JamesT Perhaps the drawing will help when my description fails. the rear seat corner is notched to accept the rear legs with a 90 degree vertical cut in the side to side direction. The front to back cut is 5 degree off vertical. You then would use all three router bits to prep this one joint area, with the straight cutter used top and bottom on the side to side area and using each of the 5 degree bits top and bottom matching the cut angle to the tenon.

hope this helps…....

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RBWoodworker

416 posts in 1983 days


#3 posted 342 days ago

from the looks of the picture…is the joints shown for both the front and back leg? or both for the back legs only? if so.. the longer cut is incorrect.. the joint shown needs to be turned around.. but I see what your saying..

-- Randall Child http://www.racfurniture.com/

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JamesT

102 posts in 544 days


#4 posted 342 days ago

Thanks guys, lets see if I understand: In addition to using the 5 degree bits, the front to back portion of the notch is cut at 5 degrees, which would make the bottom side of the notch something more than 2 inches.
Is the finished seat 21-1/4 inches wide?
It appears that Morrell Woodworks (I said Morrison earlier, to many people making chairs) cuts the 5 degree angle using his jig on the side to side portion of the notch. http://morrellwoodworks.com/?p=153
I also have a Hal Taylor instructional DVD and he too uses adder blocks, much the same as Charles Brock.

-- Jim from Doniphan

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RBWoodworker

416 posts in 1983 days


#5 posted 341 days ago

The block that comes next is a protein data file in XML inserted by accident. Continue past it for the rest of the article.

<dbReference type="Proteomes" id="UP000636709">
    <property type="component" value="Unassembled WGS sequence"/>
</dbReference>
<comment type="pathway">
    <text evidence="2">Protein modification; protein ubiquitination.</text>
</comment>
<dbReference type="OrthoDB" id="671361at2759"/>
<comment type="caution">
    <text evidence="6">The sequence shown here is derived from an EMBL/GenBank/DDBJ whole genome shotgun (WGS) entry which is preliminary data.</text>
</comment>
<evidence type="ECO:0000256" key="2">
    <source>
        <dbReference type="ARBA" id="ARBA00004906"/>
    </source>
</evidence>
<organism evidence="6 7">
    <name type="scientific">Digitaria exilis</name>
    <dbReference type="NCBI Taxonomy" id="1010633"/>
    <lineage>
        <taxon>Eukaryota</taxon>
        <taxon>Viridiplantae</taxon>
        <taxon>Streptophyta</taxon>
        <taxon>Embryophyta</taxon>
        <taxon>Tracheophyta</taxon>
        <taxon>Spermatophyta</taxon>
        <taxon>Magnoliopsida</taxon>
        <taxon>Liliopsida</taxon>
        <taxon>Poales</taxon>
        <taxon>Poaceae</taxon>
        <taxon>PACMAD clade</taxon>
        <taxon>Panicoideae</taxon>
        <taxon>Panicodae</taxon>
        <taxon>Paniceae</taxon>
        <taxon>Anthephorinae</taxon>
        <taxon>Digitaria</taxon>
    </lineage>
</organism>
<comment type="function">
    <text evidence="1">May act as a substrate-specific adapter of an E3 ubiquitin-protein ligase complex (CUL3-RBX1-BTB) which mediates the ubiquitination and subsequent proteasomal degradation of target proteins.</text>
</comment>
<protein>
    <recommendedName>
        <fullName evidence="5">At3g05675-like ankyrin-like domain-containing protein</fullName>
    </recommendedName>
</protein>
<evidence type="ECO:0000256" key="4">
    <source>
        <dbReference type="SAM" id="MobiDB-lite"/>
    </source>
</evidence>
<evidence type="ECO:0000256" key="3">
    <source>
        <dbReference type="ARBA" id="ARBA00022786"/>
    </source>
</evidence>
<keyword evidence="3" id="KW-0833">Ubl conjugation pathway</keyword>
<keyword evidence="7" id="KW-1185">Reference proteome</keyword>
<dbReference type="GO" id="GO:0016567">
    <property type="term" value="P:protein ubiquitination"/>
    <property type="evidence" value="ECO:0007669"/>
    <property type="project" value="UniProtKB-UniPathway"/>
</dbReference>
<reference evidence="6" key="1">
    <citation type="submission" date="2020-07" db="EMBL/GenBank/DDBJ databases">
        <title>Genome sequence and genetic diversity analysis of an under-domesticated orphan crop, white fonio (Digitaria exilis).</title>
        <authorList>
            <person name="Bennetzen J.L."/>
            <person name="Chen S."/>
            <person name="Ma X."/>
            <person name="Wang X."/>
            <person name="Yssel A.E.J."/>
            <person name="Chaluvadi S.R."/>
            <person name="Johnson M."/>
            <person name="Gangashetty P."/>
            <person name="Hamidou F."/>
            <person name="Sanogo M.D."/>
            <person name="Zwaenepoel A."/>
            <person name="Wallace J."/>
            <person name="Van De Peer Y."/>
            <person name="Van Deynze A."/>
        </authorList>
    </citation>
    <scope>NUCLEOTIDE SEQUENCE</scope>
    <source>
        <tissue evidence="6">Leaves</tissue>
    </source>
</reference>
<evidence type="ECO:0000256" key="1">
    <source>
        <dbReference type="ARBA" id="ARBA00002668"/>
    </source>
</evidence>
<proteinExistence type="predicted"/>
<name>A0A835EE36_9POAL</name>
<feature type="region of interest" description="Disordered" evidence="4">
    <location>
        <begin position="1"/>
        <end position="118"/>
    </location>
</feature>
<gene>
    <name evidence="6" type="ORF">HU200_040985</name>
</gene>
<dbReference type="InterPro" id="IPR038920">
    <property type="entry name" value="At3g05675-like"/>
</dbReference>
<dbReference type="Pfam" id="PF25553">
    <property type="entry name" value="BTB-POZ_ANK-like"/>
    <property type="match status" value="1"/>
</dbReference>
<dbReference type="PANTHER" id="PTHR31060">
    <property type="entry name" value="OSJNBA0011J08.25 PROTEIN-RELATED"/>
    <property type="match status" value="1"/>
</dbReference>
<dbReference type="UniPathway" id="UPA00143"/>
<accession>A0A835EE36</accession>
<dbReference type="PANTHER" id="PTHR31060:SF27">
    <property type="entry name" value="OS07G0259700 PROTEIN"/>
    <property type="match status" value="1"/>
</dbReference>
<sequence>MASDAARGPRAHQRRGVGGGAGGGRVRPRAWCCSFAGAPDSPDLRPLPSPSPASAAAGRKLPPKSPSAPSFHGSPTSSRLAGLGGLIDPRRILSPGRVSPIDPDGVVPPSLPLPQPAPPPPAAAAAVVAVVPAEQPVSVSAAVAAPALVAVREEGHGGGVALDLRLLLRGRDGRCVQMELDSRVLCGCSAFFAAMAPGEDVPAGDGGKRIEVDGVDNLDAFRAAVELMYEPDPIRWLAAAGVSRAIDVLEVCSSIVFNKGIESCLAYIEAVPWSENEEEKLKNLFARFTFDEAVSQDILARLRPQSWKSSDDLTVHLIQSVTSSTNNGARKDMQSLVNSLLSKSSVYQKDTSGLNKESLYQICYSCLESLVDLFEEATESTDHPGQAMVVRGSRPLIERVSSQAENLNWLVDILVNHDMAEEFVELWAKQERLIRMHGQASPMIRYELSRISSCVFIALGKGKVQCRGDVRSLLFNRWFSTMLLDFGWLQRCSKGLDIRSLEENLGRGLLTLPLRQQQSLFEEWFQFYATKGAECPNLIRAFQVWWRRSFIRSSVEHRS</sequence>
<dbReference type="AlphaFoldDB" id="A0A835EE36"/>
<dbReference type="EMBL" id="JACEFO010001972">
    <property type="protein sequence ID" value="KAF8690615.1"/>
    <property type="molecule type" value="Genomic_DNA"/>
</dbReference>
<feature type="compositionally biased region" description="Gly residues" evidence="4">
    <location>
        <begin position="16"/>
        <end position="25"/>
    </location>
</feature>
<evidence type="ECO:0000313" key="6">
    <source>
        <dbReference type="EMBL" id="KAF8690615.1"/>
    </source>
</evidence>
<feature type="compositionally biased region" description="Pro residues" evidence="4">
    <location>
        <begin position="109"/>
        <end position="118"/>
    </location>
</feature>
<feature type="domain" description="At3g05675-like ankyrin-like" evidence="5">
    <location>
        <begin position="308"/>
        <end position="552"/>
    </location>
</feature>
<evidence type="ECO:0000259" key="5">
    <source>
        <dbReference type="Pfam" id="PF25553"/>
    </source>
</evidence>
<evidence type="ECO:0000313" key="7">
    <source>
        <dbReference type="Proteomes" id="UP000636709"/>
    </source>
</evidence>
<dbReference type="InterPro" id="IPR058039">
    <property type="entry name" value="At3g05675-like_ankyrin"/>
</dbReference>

The routerbits eliminate the need for any jigs, which is what I like, NOW… in saying that.. I need to say this.. first off.. why does anyone make a “Maloof inspired” rocker? Sam’s design is classic, and elegant and if you don’t know what your doing, downright difficult, me, knowing Sam personally and seeing his rockers up close and personal for many years, I can attest that I have seen the drawbacks using the routerbits, such as this.. When you look at the routerbits closely..the 1/4” on the bit that is used on top of the seat blank, the 1/4” depth starts at the bottom of the cutter ( closest to the bearing) and “flares” outward the 5 degrees, meaning it’s now slightly wider than the 1/4” cut closest to the bearing, this “flare out” cuts a smidge deeper where it hits the corner of the joint, and because the front of the joint gets only the 1/4” chairmakers bit, it leaves a slight roundcut that the leg cannot fill tightly but it’s just a small gap and only at the corner of the joint. now that I’ve said that i will say this.. Sam’s chairs.. ALL OF THEM.. had this gap as well. he simply filled them with epoxy and sawdust and it was barely ever noticeable.. that’s the only drawback with using these bits..of all the rockers I have ever made..I have never had any issue with any of these gaps..but I can also say that if your careful, and stop the 5 degree bits cut just a hair shy of the corner and then route with the 1/4” chairmakers rabbetting bit..it can be avoided..but then again, if we are striving to make an authentic looking Maloof rocker, this is all part of it as well